The heat pump industry in Maine has exploded since what was then Bangor Hydro Electric Co. introduced a bill to establish the first state incentive program for heat pumps. The bill was signed into law by then-Gov. Paul LePage in 2013. Shortly thereafter, Efficiency Maine recognized the efficiency and benefits of these devices and has managed a popular statewide rebate program to promote the use of heat pumps in Maine since. Heat pump users now enjoy a competitive alternative to oil, gas and propane, while reducing impacts to the environment.

Kathy Heseltine stands near a heat pump, right, that was installed in the mobile home she shares with her husband in 2021 through an Efficiency Maine pilot program that replaced their furnace. She says they have found it makes their home more comfortable in the winter, cooler in the summer and less expensive to heat. Ben McCanna/Staff Photographer, File

As the popularity of heat pumps has grown in the state, so has the heat pump sales and service industry, thereby providing sustainable jobs in Maine. Savings on heating bills, combined with efficient, quiet cooling, are the primary drivers for purchasing heat pumps, but many people don’t realize that heat pumps also offer one of the most cost-effective means of carbon reduction. When compared with solar panels, heat pumps reduce carbon emissions eight times more cost effectively. And the operational savings for heat pumps compared to oil or propane are far greater because of a heating seasonal efficiency of about 300%.

While heat pumps can be a total heating solution in more temperate parts of Maine, they may be challenged to provide enough heat at extreme cold temperatures. Supplement your heat pump with a secondary system to maintain comfort on those few winter days and nights where additional heat may be needed. I was an early adopter, and my first models continued to produce heat well below their rating of minus 5 degrees Fahrenheit. Over a three-year period, there were only a couple of days where it was cold enough in the Bangor area that my two heat pumps would not maintain the desired indoor temperature. Today’s heat pumps are rated to operate in even colder temperatures and can provide even more British thermal units at extreme cold.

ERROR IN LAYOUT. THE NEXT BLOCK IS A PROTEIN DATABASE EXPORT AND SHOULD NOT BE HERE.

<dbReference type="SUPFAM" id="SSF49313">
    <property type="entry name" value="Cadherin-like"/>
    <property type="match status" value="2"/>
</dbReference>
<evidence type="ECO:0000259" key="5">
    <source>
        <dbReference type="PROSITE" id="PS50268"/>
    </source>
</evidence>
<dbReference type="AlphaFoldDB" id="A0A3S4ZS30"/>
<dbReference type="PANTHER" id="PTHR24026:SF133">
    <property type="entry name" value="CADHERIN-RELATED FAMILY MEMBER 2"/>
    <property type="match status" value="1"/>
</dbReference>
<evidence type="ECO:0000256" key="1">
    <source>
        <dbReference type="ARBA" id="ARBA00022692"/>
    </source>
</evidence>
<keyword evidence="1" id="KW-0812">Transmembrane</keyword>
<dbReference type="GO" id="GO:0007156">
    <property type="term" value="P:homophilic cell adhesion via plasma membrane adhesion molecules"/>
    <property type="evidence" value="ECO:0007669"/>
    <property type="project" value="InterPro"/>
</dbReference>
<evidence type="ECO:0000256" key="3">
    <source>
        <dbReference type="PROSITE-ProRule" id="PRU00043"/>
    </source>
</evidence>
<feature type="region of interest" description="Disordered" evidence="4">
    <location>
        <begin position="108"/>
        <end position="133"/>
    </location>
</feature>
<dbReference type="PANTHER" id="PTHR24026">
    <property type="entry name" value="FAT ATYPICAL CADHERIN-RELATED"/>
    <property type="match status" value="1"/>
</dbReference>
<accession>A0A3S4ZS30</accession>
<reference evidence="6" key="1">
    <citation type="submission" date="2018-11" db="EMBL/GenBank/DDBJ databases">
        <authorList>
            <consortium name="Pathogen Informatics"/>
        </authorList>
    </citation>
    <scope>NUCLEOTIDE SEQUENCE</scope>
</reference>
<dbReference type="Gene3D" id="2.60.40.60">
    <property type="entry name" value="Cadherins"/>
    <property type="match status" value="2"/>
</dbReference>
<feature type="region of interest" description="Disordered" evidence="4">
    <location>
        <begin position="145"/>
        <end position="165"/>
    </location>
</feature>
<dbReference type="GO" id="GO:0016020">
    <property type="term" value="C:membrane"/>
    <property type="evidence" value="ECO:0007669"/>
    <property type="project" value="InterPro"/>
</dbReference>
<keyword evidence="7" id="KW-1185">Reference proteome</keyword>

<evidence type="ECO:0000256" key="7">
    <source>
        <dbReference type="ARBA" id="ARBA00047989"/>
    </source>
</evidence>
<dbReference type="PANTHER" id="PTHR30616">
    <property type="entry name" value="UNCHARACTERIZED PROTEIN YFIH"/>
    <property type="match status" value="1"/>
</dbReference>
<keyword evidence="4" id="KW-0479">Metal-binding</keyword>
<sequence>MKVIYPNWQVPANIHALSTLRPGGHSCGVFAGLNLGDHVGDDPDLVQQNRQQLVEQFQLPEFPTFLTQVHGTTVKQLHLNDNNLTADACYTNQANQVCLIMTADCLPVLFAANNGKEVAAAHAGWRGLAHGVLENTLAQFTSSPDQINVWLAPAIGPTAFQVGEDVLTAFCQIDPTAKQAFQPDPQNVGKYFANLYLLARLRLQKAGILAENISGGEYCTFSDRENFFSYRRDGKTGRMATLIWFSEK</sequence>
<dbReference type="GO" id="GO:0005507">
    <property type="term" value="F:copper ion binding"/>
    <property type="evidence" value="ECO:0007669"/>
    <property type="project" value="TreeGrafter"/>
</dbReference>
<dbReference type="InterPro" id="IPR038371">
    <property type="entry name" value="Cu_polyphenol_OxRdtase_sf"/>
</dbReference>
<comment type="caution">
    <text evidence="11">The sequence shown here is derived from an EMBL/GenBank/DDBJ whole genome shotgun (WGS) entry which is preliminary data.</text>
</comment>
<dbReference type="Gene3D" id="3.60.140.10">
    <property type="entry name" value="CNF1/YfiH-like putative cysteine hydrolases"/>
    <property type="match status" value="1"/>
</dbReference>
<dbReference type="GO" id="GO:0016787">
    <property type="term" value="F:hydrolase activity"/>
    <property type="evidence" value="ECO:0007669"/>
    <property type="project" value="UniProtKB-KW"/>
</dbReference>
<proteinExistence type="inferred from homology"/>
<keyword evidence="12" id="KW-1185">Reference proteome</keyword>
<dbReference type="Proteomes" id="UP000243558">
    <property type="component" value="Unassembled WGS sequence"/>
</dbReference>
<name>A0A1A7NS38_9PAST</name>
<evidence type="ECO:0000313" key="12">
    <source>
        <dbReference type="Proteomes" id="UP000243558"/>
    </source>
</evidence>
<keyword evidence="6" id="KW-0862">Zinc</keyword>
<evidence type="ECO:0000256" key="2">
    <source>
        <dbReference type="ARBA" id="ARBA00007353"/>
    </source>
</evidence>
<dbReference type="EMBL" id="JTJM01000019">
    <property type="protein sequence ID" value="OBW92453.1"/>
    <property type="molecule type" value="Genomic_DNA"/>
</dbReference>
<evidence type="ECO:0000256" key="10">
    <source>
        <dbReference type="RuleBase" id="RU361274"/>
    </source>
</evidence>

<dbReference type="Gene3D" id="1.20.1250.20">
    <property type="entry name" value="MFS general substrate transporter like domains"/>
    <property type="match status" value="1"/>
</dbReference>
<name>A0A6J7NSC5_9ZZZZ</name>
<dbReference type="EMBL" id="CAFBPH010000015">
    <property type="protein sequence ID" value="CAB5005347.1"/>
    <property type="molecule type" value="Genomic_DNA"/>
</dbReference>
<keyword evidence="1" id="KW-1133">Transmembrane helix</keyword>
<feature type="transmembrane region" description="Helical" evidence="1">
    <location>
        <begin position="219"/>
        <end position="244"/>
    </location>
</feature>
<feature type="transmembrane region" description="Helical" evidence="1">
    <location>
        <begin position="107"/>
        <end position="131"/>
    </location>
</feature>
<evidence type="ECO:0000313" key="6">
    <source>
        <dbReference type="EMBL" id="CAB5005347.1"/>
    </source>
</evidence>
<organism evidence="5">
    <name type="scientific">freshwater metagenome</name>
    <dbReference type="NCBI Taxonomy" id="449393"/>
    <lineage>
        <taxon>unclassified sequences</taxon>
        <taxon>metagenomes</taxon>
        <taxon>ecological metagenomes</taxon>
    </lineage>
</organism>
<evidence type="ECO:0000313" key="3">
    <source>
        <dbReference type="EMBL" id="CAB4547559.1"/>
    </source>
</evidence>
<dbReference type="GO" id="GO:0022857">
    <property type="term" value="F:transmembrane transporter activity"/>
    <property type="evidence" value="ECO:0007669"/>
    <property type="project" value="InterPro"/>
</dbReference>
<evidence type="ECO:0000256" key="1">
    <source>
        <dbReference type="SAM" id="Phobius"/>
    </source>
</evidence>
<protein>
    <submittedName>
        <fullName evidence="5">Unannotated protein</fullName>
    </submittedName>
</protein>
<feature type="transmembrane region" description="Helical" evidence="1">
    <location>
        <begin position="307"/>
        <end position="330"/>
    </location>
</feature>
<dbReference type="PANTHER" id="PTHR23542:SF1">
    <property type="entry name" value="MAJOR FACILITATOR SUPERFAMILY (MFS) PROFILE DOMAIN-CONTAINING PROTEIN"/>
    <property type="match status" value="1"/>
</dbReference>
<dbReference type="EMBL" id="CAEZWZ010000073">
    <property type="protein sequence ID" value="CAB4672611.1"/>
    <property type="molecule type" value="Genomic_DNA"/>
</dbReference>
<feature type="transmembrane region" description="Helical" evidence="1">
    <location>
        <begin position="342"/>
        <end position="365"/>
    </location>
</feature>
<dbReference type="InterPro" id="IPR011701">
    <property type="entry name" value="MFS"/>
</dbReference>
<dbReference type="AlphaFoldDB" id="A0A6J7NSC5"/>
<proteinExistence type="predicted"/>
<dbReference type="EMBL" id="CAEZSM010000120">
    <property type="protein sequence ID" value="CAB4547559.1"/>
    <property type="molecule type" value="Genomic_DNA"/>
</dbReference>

Recently, as part of the Inflation Reduction Act, the federal government has created a further incentive of a 30% tax credit up to $2,000, in addition to the $800 rebate available from Efficiency Maine. As a result, Maine’s heat pump installers are poised to see even more growth. But are their customers getting the benefit of these new incentives, or are installers pocketing these incentives in the form of higher prices?

A condo owner adjacent to my condo in central Maine recently received numerous quotes ranging from $6,000 to $8,000 for a very simple 12,000 BTU/hr installation that should have cost less than $5,000 after the Efficiency Maine rebate, including the electrical work. Certainly, larger, more complex or multi-head systems will cost more.  However, single condenser/evaporator installations, where both units are in proximity to each other, are simple to install and in most cases can be done in less than four hours.

While I don’t begrudge installers getting a share of the opportunity created by both consumers’ strong demand and the government’s support of the technology, these rebates are for consumers, not for installers. Neither heat pump manufacturers nor installers have seen the magnitude of inflationary cost increases to justify these prices.

Customers should be cautious of price gouging and get multiple quotes. Do your homework and don’t be afraid to negotiate. Efficiency Maine has some great information on their website with many important considerations about installation. As a guide for consumers, Efficiency Maine should consider publishing some typical pricing ranges for systems of various sizes and configurations.

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